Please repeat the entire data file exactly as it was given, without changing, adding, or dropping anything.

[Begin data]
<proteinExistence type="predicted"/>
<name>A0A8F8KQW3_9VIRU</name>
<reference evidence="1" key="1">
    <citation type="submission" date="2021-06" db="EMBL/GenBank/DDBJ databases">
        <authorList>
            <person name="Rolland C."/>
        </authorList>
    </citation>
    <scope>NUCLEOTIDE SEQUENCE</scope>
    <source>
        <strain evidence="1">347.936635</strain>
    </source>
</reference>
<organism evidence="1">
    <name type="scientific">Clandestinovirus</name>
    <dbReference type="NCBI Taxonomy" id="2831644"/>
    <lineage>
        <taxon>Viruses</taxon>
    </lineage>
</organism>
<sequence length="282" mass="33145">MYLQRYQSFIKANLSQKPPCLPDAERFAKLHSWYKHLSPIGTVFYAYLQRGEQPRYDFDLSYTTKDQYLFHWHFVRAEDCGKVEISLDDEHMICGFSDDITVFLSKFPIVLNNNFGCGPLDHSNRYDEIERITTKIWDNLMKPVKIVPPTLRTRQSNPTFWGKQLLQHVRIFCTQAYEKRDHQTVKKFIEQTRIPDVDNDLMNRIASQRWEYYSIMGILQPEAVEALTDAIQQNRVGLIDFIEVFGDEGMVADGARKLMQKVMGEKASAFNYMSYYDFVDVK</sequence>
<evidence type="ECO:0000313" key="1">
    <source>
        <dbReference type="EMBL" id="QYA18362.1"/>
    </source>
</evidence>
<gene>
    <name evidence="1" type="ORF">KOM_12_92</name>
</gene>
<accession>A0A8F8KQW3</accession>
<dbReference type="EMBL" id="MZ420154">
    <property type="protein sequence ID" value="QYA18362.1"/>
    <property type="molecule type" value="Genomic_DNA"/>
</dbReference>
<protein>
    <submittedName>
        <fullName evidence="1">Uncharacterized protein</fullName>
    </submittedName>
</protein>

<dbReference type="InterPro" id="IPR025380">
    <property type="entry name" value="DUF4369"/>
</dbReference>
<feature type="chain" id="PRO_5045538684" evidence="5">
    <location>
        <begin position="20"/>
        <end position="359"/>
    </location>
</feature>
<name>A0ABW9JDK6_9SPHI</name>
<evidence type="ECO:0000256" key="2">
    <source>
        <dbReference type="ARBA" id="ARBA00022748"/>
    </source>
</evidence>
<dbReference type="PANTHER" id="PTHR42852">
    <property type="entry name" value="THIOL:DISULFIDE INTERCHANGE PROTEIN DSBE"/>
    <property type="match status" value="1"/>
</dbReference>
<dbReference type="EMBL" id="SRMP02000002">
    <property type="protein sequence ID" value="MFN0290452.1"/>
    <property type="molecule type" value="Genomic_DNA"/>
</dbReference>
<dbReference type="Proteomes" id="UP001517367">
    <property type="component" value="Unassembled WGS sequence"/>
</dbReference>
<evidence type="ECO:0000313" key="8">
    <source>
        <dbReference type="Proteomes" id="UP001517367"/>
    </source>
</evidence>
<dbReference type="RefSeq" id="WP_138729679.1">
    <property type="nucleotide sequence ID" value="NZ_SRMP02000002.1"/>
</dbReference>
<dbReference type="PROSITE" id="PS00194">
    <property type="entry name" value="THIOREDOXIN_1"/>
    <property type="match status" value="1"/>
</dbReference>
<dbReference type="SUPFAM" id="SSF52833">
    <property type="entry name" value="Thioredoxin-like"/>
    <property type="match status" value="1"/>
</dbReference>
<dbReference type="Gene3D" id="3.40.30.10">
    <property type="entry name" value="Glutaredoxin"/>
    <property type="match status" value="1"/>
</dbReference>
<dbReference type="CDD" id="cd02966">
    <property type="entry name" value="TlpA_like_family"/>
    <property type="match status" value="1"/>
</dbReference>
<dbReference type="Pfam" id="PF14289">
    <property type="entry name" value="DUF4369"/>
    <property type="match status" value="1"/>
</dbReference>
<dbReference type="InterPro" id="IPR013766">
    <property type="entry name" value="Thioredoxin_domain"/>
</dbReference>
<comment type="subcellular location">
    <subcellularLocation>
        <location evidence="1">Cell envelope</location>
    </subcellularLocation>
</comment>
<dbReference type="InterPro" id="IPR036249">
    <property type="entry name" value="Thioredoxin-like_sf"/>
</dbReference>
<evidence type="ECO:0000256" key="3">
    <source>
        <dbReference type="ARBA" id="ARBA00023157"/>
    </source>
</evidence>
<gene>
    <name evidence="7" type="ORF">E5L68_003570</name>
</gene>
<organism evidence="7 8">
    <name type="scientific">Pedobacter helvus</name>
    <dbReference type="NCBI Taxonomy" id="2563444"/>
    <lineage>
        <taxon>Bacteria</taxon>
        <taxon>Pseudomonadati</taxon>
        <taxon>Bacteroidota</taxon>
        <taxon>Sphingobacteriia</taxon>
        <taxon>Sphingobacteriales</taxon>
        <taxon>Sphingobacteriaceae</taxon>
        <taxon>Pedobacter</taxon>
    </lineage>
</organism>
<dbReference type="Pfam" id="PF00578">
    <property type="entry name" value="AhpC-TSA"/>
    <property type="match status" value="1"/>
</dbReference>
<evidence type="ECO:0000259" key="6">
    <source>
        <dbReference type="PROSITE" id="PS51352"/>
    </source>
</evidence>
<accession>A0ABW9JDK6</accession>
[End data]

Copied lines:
<proteinExistence type="predicted"/>
<name>A0A8F8KQW3_9VIRU</name>
<reference evidence="1" key="1">
    <citation type="submission" date="2021-06" db="EMBL/GenBank/DDBJ databases">
        <authorList>
            <person name="Rolland C."/>
        </authorList>
    </citation>
    <scope>NUCLEOTIDE SEQUENCE</scope>
    <source>
        <strain evidence="1">347.936635</strain>
    </source>
</reference>
<organism evidence="1">
    <name type="scientific">Clandestinovirus</name>
    <dbReference type="NCBI Taxonomy" id="2831644"/>
    <lineage>
        <taxon>Viruses</taxon>
    </lineage>
</organism>
<sequence length="282" mass="33145">MYLQRYQSFIKANLSQKPPCLPDAERFAKLHSWYKHLSPIGTVFYAYLQRGEQPRYDFDLSYTTKDQYLFHWHFVRAEDCGKVEISLDDEHMICGFSDDITVFLSKFPIVLNNNFGCGPLDHSNRYDEIERITTKIWDNLMKPVKIVPPTLRTRQSNPTFWGKQLLQHVRIFCTQAYEKRDHQTVKKFIEQTRIPDVDNDLMNRIASQRWEYYSIMGILQPEAVEALTDAIQQNRVGLIDFIEVFGDEGMVADGARKLMQKVMGEKASAFNYMSYYDFVDVK</sequence>
<evidence type="ECO:0000313" key="1">
    <source>
        <dbReference type="EMBL" id="QYA18362.1"/>
    </source>
</evidence>
<gene>
    <name evidence="1" type="ORF">KOM_12_92</name>
</gene>
<accession>A0A8F8KQW3</accession>
<dbReference type="EMBL" id="MZ420154">
    <property type="protein sequence ID" value="QYA18362.1"/>
    <property type="molecule type" value="Genomic_DNA"/>
</dbReference>
<protein>
    <submittedName>
        <fullName evidence="1">Uncharacterized protein</fullName>
    </submittedName>
</protein>

<dbReference type="InterPro" id="IPR025380">
    <property type="entry name" value="DUF4369"/>
</dbReference>
<feature type="chain" id="PRO_5045538684" evidence="5">
    <location>
        <begin position="20"/>
        <end position="359"/>
    </location>
</feature>
<name>A0ABW9JDK6_9SPHI</name>
<evidence type="ECO:0000256" key="2">
    <source>
        <dbReference type="ARBA" id="ARBA00022748"/>
    </source>
</evidence>
<dbReference type="PANTHER" id="PTHR42852">
    <property type="entry name" value="THIOL:DISULFIDE INTERCHANGE PROTEIN DSBE"/>
    <property type="match status" value="1"/>
</dbReference>
<dbReference type="EMBL" id="SRMP02000002">
    <property type="protein sequence ID" value="MFN0290452.1"/>
    <property type="molecule type" value="Genomic_DNA"/>
</dbReference>
<dbReference type="Proteomes" id="UP001517367">
    <property type="component" value="Unassembled WGS sequence"/>
</dbReference>
<evidence type="ECO:0000313" key="8">
    <source>
        <dbReference type="Proteomes" id="UP001517367"/>
    </source>
</evidence>
<dbReference type="RefSeq" id="WP_138729679.1">
    <property type="nucleotide sequence ID" value="NZ_SRMP02000002.1"/>
</dbReference>
<dbReference type="PROSITE" id="PS00194">
    <property type="entry name" value="THIOREDOXIN_1"/>
    <property type="match status" value="1"/>
</dbReference>
<dbReference type="SUPFAM" id="SSF52833">
    <property type="entry name" value="Thioredoxin-like"/>
    <property type="match status" value="1"/>
</dbReference>
<dbReference type="Gene3D" id="3.40.30.10">
    <property type="entry name" value="Glutaredoxin"/>
    <property type="match status" value="1"/>
</dbReference>
<dbReference type="CDD" id="cd02966">
    <property type="entry name" value="TlpA_like_family"/>
    <property type="match status" value="1"/>
</dbReference>
<dbReference type="Pfam" id="PF14289">
    <property type="entry name" value="DUF4369"/>
    <property type="match status" value="1"/>
</dbReference>
<dbReference type="InterPro" id="IPR013766">
    <property type="entry name" value="Thioredoxin_domain"/>
</dbReference>
<comment type="subcellular location">
    <subcellularLocation>
        <location evidence="1">Cell envelope</location>
    </subcellularLocation>
</comment>
<dbReference type="InterPro" id="IPR036249">
    <property type="entry name" value="Thioredoxin-like_sf"/>
</dbReference>
<evidence type="ECO:0000256" key="3">
    <source>
        <dbReference type="ARBA" id="ARBA00023157"/>
    </source>
</evidence>
<gene>
    <name evidence="7" type="ORF">E5L68_003570</name>
</gene>
<organism evidence="7 8">
    <name type="scientific">Pedobacter helvus</name>
    <dbReference type="NCBI Taxonomy" id="2563444"/>
    <lineage>
        <taxon>Bacteria</taxon>
        <taxon>Pseudomonadati</taxon>
        <taxon>Bacteroidota</taxon>
        <taxon>Sphingobacteriia</taxon>
        <taxon>Sphingobacteriales</taxon>
        <taxon>Sphingobacteriaceae</taxon>
        <taxon>Pedobacter</taxon>
    </lineage>
</organism>
<dbReference type="Pfam" id="PF00578">
    <property type="entry name" value="AhpC-TSA"/>
    <property type="match status" value="1"/>
</dbReference>
<evidence type="ECO:0000259" key="6">
    <source>
        <dbReference type="PROSITE" id="PS51352"/>
    </source>
</evidence>
<accession>A0ABW9JDK6</accession>